Hubert, Brown, Bill Buckler, and other stars from the 1925 team were gone, but Alabama still went 9-0, in almost as dominating a fashion as it had the year before. Against Mississippi State, Alabama intercepted seven passes. The Tide held Georgia Tech to two first downs in a 21–0 victory. Only one game was close. Against Sewanee, Alabama had multiple scoring chances but could not convert. Orin Helvey provided most of Sewanee's defense. Once Bama was stopped at the Sewanee 9, and in the fourth quarter Alabama was stopped at the Sewanee 1. Sewanee did not move the ball as much as Alabama did but reached the Alabama 6 in the second quarter before a 15-yard penalty threw them back. The game almost ended in a scoreless tie, but late in the fourth Fred Pickhard blocked a Sewanee punt which rolled out the back of the end zone for a safety and a 2–0 Tide victory.
Alabama's win over Sewanee was the last close game in a series that dated all the way back to 1893, was dominated by Sewanee early (9–1–1 Tiger advantage between 1893 and 1915), and was one of the Tide's biggest rivalries. Sewanee was dominant in the South in the early days of college football, but in the 1920s the Tigers were left behind by the growing football powers of the Southern Conference. The Alabama-Sewanee series continued as a series of blowouts periodically through 1938; Sewanee now competes in Division III of the NCAA.
Again the season was extended as Alabama received another invitation to play in the Rose Bowl. The 1927 Rose Bowl was the first sporting event to ever be nationally broadcast on radio. Alabama's opponent was the Stanford Cardinal, also 9–0 and coached by football legend Pop Warner. Stanford mounted a 63-yard drive in the first quarter to take a 7–0 lead. Stanford dominated play for much of the rest of the game, outgaining Alabama 305 yards to 98, but could not score again. Late in the fourth Bama got the big play it needed: Clarke Pearce blocked a punt by Frankie Wilton of Stanford, setting up the Tide at the Cardinal 14. Five plays later, with only seconds remaining, Alabama punched it in from the 1 to make the score 7–6. The two-point conversion would not become a rule in college football for another 32 years, so Alabama lined up for the game-tying extra point. As the teams came to the line, Emile Barnes of Alabama shouted "Signals off!". Stanford took that to mean that Alabama was resetting and relaxed. Instead, Alabama promptly snapped and kicked the extra point to tie the game. Stanford ran only two plays before time expired and the game ended a 7–7 tie.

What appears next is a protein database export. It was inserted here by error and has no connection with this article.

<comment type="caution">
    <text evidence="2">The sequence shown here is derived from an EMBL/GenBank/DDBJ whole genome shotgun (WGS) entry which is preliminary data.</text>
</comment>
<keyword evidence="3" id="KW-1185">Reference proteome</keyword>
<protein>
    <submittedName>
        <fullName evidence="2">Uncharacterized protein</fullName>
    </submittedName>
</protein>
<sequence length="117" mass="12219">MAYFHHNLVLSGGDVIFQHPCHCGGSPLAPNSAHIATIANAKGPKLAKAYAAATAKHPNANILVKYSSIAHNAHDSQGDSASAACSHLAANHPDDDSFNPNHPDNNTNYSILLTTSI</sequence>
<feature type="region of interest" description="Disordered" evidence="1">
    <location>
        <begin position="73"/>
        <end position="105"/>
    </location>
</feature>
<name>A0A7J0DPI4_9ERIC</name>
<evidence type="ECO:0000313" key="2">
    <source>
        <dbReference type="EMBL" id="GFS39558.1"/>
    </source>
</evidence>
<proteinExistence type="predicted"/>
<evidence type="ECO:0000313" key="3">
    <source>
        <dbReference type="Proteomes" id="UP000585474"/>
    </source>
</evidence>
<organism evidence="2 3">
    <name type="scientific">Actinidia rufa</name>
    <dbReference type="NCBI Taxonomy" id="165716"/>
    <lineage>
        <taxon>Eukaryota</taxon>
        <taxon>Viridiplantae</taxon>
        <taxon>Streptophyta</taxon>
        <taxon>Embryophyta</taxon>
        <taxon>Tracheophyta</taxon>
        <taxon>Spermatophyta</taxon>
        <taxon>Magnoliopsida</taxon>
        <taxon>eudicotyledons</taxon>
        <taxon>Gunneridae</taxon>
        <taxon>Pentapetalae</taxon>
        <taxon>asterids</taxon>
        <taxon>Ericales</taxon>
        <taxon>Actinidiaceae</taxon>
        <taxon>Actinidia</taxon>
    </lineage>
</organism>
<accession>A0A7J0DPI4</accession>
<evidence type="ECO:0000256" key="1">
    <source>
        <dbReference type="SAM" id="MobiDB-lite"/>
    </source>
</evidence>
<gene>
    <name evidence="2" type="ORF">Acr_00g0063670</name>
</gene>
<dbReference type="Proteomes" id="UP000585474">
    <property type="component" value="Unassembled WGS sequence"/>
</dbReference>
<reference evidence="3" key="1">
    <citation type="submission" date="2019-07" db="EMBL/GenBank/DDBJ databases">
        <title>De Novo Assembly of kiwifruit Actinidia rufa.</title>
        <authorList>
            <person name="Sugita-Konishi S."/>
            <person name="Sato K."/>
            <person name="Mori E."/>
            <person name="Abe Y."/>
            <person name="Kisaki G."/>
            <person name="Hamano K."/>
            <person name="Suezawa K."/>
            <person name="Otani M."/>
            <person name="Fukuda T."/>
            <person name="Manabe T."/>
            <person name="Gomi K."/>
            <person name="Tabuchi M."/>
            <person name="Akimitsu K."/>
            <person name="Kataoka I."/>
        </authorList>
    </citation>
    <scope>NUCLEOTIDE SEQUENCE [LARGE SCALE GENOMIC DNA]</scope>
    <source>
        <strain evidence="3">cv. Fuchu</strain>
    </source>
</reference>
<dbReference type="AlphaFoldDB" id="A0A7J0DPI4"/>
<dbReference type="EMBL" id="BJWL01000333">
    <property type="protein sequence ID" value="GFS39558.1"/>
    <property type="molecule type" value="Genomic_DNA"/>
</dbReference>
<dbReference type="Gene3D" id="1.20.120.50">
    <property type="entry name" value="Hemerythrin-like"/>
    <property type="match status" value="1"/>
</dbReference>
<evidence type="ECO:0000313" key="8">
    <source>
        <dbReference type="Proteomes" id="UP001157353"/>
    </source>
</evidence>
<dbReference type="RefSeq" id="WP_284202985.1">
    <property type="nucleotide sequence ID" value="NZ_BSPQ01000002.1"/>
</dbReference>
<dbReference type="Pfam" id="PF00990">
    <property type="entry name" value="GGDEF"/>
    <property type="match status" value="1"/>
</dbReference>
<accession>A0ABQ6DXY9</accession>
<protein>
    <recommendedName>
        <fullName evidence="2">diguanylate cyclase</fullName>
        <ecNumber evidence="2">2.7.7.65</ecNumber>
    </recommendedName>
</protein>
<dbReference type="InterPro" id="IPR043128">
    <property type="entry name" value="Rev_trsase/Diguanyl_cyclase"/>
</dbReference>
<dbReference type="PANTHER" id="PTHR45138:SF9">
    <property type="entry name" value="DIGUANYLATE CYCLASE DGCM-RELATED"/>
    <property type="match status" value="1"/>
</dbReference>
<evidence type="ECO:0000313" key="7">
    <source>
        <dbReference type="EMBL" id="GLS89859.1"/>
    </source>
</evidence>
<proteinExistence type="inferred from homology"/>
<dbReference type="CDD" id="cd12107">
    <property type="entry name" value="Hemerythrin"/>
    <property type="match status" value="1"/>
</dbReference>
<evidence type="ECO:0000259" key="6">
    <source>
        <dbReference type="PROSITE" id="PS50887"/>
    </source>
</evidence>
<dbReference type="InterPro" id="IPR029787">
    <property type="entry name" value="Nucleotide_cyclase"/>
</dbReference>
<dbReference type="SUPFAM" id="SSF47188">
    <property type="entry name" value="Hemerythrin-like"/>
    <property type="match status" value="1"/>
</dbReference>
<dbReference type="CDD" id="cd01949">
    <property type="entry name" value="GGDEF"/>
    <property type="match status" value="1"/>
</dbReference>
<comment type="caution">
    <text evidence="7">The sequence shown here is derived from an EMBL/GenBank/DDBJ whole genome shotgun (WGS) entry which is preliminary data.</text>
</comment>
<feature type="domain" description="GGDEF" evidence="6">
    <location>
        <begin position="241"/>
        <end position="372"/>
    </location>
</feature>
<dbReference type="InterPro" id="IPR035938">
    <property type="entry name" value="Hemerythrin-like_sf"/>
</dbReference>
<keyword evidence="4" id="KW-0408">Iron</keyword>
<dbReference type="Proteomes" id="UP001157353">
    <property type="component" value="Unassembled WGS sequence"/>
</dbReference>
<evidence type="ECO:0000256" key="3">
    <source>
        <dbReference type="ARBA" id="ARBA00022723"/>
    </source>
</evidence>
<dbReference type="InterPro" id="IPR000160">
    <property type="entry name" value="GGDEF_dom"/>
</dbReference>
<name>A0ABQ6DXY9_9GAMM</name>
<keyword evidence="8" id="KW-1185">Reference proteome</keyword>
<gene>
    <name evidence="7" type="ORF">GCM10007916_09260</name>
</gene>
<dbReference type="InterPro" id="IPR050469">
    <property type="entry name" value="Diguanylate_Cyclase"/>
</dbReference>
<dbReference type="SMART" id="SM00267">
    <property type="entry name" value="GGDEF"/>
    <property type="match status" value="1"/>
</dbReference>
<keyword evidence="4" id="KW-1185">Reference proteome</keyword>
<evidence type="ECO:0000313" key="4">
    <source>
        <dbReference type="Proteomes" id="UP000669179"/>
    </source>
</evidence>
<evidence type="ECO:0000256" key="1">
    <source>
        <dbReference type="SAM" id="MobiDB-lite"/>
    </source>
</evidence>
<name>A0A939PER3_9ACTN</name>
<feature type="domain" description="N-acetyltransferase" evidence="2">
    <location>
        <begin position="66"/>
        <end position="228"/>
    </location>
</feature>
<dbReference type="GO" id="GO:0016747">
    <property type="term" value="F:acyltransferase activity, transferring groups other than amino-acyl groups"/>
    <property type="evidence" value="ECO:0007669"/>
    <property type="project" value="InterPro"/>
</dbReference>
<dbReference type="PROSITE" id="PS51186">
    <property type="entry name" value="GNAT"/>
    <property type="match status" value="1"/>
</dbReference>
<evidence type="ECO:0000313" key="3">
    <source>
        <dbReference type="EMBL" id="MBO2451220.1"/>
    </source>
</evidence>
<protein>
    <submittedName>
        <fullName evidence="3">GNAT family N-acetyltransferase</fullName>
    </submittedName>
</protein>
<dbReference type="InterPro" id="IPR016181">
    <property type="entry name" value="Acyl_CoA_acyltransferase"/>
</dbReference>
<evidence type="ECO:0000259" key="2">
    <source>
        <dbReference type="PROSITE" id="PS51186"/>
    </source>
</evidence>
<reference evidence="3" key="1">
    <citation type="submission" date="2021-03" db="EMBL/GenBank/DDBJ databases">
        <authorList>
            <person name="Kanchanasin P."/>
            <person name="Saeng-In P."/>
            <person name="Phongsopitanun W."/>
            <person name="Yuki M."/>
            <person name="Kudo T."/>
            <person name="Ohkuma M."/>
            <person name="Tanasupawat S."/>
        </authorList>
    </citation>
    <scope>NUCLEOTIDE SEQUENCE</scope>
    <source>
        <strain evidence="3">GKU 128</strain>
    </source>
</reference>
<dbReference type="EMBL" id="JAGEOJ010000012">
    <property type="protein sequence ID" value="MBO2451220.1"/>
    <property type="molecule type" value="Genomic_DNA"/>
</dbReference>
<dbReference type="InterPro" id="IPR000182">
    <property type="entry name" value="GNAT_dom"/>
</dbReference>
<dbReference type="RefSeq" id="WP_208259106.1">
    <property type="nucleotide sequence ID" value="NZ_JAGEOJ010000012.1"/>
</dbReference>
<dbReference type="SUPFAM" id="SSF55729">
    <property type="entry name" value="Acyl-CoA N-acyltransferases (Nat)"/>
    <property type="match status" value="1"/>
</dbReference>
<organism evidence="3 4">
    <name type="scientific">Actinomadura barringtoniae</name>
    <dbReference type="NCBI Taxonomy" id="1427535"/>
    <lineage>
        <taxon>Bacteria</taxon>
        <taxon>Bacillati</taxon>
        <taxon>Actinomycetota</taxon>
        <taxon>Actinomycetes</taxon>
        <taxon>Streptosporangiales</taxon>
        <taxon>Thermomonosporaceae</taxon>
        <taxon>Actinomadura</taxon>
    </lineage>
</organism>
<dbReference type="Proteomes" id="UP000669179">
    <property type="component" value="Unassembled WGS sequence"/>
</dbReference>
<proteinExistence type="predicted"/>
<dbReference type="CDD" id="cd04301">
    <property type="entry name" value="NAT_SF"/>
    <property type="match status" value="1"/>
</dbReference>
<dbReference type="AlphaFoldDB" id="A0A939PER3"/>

The NCAA retroactively named Alabama and Stanford co-national champions for 1926 due to each being chosen by several of the ranking authorities. It was a second consecutive national championship for Wallace Wade and the Crimson Tide. The tie with Stanford snapped a 20-game winning streak that remains the second-longest in school history, behind two 28-game winning streaks from 1978 to 1980 and another from 1991 to 1993.